Collectibles: Full Nelson

<< Back to Robb Report, October 2005

The Battle of Trafalgar was British Admiral Horatio Nelson’s finest hour, and it was one of his final hours. The fight, which occurred near Spain’s Cape Trafalgar on October 21, 1805, pitted the French and Spanish navies against a British fleet of 27 vessels. Largely because of Nelson’s tactics, the British triumphed, sinking or capturing 22 of the enemy’s 33 ships and losing none of its own. The victory thwarted Napoléon’s plans of invading England and established the supremacy of the British Royal Navy. During the battle, however, a sniper’s bullet mortally wounded Nelson, though he did live long enough to learn that the British had won.

After the fleet returned to England with Nelson’s preserved body, countless spectators viewed the January 1806 funeral procession to St. Paul’s Cathedral in London, and following Nelson’s entombment in the cathedral, his pallbearers, seeking mementos, tore off pieces of the Union Jack flag that had covered the coffin. Today, two centuries after his death, Nelson keepsakes apparently have not lost their allure; the impending bicentennial prompted Sotheby’s, Christie’s, and Bonhams to stage sales of Nelson and Royal Navy memorabilia.

This past summer, at a Bonhams sale in London, a presentation sword and belt that Nelson had awarded to Capt. Charles Tyler, who fought with the admiral at Trafalgar, exceeded its top presale estimate by more than $100,000 and sold for $310,000. Bonhams plans to hold a second Nelson auction October 18. “Many entries came in for the July sale after the consignment deadline closed,” explains Jon Baddeley, Bonhams’ head of collectors’ sales, “and we didn’t want to wait another 100 years.”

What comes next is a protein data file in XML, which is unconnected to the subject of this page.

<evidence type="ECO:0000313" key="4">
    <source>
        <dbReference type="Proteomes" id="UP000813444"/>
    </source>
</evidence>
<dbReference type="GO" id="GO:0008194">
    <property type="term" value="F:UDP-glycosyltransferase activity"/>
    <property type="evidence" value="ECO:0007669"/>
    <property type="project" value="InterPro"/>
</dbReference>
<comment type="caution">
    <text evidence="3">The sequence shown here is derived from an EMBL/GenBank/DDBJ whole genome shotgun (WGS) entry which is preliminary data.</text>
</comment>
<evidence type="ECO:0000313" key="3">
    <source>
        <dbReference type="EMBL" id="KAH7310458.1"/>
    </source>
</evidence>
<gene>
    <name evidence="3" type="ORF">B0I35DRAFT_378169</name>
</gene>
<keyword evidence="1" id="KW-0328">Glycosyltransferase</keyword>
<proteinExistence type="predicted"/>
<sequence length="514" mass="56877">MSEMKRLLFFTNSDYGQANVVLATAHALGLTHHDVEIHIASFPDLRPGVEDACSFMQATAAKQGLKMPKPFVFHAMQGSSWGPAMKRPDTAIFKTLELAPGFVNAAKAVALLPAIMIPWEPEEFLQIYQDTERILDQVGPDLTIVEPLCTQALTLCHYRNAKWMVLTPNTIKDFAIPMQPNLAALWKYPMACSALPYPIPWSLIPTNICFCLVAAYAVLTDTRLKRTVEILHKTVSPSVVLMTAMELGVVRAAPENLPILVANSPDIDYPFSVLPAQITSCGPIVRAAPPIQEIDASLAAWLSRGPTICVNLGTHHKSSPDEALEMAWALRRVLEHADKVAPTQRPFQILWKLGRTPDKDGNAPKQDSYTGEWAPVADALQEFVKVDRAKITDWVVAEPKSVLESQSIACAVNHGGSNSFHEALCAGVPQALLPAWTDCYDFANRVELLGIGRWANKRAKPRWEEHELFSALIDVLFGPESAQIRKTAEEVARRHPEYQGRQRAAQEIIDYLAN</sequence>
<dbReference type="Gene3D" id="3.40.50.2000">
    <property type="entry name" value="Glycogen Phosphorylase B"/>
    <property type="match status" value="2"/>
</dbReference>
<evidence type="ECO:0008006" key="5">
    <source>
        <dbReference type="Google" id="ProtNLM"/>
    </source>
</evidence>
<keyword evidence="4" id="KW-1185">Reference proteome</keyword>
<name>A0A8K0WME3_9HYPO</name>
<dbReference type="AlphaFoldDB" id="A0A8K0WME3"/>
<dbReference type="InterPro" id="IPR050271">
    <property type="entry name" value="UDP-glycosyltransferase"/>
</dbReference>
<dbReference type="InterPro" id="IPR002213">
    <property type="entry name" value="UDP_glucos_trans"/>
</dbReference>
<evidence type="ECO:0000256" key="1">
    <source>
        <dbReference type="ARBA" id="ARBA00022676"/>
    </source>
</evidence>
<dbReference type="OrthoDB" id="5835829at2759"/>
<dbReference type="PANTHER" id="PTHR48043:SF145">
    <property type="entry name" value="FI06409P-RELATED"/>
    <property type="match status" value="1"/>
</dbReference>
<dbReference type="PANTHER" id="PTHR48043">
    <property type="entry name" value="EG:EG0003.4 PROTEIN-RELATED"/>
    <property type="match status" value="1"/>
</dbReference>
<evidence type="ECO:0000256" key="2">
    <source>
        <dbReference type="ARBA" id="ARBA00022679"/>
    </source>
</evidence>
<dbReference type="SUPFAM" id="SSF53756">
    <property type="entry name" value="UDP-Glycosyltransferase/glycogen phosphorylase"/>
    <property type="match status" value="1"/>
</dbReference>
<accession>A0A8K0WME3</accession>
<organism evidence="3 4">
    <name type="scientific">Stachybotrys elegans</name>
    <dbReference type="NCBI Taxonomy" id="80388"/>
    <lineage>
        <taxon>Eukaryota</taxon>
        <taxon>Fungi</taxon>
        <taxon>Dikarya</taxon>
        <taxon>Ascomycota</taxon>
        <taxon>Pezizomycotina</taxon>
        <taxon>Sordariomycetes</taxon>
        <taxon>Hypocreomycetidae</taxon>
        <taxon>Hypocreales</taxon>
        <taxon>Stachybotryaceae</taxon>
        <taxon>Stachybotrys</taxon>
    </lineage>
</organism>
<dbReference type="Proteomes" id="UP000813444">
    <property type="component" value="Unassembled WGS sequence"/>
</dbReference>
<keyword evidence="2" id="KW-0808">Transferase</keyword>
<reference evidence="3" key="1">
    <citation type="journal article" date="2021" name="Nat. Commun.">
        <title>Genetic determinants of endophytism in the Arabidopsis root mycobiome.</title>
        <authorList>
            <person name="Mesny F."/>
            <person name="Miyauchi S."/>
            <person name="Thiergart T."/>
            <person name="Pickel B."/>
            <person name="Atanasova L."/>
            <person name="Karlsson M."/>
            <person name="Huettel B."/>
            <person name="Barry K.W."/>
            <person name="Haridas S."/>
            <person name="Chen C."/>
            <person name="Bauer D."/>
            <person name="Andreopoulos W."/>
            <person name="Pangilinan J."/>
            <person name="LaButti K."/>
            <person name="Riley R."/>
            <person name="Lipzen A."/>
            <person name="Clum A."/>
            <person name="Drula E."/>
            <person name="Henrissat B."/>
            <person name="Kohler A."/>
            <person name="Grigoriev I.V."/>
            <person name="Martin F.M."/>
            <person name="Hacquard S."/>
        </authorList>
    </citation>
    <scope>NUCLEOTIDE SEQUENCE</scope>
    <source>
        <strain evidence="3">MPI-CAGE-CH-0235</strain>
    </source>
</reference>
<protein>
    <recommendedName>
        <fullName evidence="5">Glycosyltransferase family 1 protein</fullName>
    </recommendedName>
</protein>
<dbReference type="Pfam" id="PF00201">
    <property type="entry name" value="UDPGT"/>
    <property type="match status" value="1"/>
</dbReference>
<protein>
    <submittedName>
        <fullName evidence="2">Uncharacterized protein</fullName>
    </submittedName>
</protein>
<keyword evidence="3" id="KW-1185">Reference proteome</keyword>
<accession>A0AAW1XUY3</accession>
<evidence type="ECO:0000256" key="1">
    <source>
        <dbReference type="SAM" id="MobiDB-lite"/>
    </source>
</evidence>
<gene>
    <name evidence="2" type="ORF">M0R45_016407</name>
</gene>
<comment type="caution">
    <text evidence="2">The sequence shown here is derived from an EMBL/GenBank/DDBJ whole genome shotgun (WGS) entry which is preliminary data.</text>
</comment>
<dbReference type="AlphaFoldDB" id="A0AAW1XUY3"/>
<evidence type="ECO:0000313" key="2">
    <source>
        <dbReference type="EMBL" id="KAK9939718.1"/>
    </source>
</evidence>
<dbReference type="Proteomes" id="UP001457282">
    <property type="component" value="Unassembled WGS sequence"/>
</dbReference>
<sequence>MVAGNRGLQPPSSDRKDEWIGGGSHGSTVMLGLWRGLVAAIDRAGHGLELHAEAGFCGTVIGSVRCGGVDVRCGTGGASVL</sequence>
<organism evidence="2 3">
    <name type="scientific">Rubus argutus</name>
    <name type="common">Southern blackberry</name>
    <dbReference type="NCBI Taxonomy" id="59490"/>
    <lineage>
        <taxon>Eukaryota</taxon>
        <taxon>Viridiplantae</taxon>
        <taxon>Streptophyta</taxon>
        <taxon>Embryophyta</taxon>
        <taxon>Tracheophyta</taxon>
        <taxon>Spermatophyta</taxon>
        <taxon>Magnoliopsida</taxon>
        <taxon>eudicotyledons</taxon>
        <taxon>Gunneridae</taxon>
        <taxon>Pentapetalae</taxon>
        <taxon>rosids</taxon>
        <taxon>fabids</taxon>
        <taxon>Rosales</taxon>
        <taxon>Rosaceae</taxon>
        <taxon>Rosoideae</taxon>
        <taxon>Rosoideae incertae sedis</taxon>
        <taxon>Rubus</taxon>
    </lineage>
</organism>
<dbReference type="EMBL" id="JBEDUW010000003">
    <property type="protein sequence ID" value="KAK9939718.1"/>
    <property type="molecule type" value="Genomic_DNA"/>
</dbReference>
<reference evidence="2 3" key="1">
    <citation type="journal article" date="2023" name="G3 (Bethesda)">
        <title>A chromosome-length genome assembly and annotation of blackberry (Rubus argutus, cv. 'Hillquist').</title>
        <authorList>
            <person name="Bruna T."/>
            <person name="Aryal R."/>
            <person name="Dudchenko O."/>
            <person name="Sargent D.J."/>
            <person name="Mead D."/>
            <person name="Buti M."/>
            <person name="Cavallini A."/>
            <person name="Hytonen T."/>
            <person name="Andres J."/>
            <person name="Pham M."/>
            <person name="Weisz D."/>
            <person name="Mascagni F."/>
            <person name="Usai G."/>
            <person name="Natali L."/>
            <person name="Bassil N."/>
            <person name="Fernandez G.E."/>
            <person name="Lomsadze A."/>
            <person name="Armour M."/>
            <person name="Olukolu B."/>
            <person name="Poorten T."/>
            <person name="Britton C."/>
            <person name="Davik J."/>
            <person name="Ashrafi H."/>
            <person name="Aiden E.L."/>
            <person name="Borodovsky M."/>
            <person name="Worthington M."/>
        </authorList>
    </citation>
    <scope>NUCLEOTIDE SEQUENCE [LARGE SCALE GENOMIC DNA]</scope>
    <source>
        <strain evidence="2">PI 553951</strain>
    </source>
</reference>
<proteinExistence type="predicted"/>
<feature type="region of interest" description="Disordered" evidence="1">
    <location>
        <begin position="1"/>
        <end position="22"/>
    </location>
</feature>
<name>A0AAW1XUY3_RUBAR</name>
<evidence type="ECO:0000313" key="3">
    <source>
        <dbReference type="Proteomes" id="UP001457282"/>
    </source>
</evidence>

On October 5, at its New Bond Street location in London, Sotheby’s will offer the largest known piece of the flag that covered Nelson’s casket. The 35-by-36-inch fragment could fetch more than $250,000, but the sale’s most anticipated lot is Nelson’s pocket watch, which was on his body when he died. Josiah Emery, an early proponent of the lever escapement device that all mechanical watches now employ, made the timepiece circa 1787. Nelson’s watch, which a descendant of his mounted in a carriage clock case, could draw more than $627,000.

Christie’s claims a long association with Nelson, who was a contemporary of founder James Christie and purchased items from the auction house. The highlight of its October 19 auction at King Street, London, will be the gold medal awarded to Capt. Thomas Hardy for his service at Trafalgar. Hardy fought alongside Nelson for more than a decade, and he tended the admiral after he had been shot. Christie’s estimates that the medal will collect at least $212,000.

“What set Nelson apart was his tactical brilliance, his understanding of men, and his ability to lead,” says Michael Grist, the Sotheby’s specialist organizing the house’s October auction. “Nelson was hugely popular with his crew, who trusted him implicitly and would follow him anywhere. At a time when the gentle approach [to discipline] was not even considered, he understood that it was not necessary to break someone down to get the best out of him.”

 

Bonhams, +44.20.7447.7447, www.bonhams.com
Christie’s, +44.20.7839.9060, www.christies.com
Sotheby’s, +44.20.7293.5000, www.sothebys.com

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